430 History of Wake Forest College
agent, Rev. W. M. Wingate, reported that of the fifty thousand dollars
he has been asked to raise more than thirty-seven thousand had been
subscribed, and though he asked to be allowed to resign at the end of
the calendar year he satisfied the Trustees that the remainder could be
secured in that time.
With these encouraging financial prospects the Trustees voted to
add two new professorships, one of Moral and Intellectual
Philosophy, the other of Chemistry. For the first they elected Wingate
and at the same time made him President pro tempore, thus solving
the problem of filling the presidency, as they supposed temporarily.
They then proceeded to cast about for a president and voted to make
efforts to secure Rev. Patrick Hughes Mell, Professor of Ancient
Languages in Mercer University, then at Penfield, Georgia, and as an
inducement to him offered a salary of $2,000. But Mell declined the
offer.7 The result was that from this time until his death in 1879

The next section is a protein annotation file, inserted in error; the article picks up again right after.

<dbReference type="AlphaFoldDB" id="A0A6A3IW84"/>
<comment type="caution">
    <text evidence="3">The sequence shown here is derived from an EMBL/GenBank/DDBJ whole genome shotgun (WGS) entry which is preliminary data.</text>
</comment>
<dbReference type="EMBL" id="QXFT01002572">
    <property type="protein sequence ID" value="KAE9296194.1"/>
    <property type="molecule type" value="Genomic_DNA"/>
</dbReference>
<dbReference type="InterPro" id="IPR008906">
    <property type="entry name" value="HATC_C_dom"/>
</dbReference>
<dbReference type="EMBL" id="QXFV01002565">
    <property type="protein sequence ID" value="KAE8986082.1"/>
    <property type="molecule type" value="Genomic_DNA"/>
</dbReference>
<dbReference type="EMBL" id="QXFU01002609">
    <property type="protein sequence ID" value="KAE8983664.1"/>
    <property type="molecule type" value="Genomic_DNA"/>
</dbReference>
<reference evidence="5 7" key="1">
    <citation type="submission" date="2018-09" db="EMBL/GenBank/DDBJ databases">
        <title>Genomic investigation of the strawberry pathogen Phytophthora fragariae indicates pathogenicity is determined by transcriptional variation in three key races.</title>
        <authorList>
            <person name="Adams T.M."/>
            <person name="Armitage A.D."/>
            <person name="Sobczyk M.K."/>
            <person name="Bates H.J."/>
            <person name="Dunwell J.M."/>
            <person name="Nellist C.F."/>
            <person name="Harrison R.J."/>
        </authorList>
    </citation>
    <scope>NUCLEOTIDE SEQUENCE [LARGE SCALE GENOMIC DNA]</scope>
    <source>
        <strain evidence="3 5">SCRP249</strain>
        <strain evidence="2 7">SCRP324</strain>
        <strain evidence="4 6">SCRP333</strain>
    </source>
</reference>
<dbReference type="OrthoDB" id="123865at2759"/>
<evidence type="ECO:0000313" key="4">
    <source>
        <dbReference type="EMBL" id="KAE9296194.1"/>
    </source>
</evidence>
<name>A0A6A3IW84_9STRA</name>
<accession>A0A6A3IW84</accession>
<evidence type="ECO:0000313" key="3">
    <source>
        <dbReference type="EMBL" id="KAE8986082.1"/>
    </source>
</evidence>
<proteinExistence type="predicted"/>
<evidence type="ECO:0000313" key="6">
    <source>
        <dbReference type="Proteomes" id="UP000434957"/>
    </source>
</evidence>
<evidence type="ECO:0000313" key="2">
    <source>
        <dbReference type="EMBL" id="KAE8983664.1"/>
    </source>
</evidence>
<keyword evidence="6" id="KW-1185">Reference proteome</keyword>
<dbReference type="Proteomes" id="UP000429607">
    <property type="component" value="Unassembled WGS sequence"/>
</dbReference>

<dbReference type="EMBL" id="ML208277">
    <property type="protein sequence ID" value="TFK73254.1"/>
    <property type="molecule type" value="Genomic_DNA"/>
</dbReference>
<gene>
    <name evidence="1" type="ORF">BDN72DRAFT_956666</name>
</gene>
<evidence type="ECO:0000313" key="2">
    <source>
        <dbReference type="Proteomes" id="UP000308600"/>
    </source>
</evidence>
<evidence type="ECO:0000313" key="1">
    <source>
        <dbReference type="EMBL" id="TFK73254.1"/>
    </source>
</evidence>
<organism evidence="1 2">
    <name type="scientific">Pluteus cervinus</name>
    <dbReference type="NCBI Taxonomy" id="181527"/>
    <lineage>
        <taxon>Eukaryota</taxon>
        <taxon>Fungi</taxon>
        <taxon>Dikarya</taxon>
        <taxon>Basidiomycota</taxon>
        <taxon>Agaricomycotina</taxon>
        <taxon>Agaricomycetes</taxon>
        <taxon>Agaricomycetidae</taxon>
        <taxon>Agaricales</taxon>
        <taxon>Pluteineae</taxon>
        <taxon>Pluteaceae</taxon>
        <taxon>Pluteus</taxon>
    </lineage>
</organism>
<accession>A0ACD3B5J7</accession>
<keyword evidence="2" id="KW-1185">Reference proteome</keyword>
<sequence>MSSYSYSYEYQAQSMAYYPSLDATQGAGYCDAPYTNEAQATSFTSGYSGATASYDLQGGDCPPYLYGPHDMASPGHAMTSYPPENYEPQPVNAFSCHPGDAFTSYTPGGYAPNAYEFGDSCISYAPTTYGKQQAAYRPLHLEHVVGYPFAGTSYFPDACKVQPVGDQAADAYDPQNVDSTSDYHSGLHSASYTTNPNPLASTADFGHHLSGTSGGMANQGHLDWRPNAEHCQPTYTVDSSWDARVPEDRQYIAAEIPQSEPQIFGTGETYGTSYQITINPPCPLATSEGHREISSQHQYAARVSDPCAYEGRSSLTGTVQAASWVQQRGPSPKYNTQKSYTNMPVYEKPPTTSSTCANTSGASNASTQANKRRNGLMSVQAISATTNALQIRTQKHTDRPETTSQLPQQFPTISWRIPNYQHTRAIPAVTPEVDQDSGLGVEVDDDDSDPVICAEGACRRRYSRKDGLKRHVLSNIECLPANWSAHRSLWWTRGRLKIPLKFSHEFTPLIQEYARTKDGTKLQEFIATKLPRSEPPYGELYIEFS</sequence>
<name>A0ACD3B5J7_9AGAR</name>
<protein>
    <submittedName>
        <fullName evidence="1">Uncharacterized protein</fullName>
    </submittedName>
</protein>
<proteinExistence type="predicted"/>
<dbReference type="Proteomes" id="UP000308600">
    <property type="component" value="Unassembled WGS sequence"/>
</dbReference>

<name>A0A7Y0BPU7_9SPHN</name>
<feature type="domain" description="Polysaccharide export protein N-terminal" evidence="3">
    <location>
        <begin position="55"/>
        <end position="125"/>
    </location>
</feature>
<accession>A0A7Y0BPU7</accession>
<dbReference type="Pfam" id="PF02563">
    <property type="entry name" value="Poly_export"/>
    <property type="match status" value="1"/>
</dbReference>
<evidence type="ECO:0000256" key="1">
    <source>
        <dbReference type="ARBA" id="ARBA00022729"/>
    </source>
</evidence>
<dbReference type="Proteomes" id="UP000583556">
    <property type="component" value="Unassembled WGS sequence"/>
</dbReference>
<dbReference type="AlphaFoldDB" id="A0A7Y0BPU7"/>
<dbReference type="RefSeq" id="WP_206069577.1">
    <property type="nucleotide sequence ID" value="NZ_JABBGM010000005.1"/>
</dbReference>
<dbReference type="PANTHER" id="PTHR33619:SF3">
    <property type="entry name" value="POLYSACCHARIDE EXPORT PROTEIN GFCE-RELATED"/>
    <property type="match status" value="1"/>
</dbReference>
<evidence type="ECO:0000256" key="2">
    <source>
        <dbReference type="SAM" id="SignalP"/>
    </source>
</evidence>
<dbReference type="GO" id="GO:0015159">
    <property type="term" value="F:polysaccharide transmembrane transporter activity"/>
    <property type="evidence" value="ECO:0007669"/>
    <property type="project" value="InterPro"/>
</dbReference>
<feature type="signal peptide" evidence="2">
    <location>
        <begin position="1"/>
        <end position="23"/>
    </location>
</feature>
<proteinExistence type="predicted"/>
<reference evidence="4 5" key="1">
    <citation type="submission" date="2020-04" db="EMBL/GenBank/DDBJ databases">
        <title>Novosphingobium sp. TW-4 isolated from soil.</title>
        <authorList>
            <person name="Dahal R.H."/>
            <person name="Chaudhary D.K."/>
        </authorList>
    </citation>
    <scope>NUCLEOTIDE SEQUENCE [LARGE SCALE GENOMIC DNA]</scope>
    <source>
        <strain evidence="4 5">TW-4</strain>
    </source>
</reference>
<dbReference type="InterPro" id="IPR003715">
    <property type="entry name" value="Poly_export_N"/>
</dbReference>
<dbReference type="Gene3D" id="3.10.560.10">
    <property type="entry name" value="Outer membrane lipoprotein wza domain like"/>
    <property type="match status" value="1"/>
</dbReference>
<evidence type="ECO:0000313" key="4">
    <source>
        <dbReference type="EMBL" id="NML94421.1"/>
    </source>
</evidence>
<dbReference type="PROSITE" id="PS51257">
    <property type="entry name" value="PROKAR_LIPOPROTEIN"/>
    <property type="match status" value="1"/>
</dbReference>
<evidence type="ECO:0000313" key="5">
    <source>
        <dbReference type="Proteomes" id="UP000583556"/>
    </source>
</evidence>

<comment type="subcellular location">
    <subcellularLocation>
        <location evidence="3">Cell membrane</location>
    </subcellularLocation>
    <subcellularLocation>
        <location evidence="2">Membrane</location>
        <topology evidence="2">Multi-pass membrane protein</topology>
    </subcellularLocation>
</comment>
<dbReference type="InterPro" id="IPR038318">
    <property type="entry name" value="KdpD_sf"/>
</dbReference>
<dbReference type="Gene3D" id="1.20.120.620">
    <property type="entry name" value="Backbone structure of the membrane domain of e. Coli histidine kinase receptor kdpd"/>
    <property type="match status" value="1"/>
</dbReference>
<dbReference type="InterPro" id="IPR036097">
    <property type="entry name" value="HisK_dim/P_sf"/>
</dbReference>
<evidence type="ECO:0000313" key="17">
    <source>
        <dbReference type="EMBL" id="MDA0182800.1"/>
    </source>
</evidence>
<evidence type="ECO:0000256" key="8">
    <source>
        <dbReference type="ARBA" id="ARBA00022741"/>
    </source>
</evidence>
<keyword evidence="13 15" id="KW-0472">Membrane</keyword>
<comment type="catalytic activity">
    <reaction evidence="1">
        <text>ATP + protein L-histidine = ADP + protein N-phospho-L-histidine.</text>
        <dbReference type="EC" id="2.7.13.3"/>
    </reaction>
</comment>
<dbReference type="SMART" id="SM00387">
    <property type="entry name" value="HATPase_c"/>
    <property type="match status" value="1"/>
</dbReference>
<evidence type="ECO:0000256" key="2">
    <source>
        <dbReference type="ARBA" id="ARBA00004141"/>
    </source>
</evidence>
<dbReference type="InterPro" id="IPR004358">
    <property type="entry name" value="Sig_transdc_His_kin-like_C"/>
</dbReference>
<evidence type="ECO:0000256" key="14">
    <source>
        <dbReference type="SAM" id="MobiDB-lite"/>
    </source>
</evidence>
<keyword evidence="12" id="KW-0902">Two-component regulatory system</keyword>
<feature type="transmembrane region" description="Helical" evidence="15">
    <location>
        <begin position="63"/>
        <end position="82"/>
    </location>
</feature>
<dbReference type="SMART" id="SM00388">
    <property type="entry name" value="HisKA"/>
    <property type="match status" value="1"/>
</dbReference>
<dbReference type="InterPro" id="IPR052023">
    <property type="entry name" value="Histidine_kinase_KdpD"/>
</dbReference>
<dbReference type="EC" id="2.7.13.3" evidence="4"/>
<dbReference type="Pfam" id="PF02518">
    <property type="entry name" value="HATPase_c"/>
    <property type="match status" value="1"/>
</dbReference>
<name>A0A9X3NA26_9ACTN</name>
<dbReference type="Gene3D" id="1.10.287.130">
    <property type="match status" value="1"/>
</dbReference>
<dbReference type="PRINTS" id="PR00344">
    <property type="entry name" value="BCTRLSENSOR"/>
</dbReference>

Wingate was head of the College, though he was not formally elected
to the place until June, 1856.8
As Professor of Chemistry the Trustees chose Rev. P. S. Henson,
then teaching in the Chowan Female Institute, but as has been told in
the chapter on Curriculum the committee to whom the matter was
intrusted failed to secure him or Professor Cummings and in the
following November the Trustees elected W. G. Simmons to the
place. There was some disappointment in the delay since the Trustees
were desirous of having the course in Chemistry begun, believing that
especially Agricultural Chemistry would be immensely profitable to
the people of the State.
The salary of Wingate was fixed at $800,and that of the other full
professors, Owens and Walters, was increased to the same amount,
while a hundred dollars was added to the salary of Brooks.
It was under such conditions that Wingate began his long and
distinguished administration. The financial affairs of the College were
better than ever before; all was going well on the Campus;
7 Proceedings, pp. 97 ff.
8 Ibid., p. 108.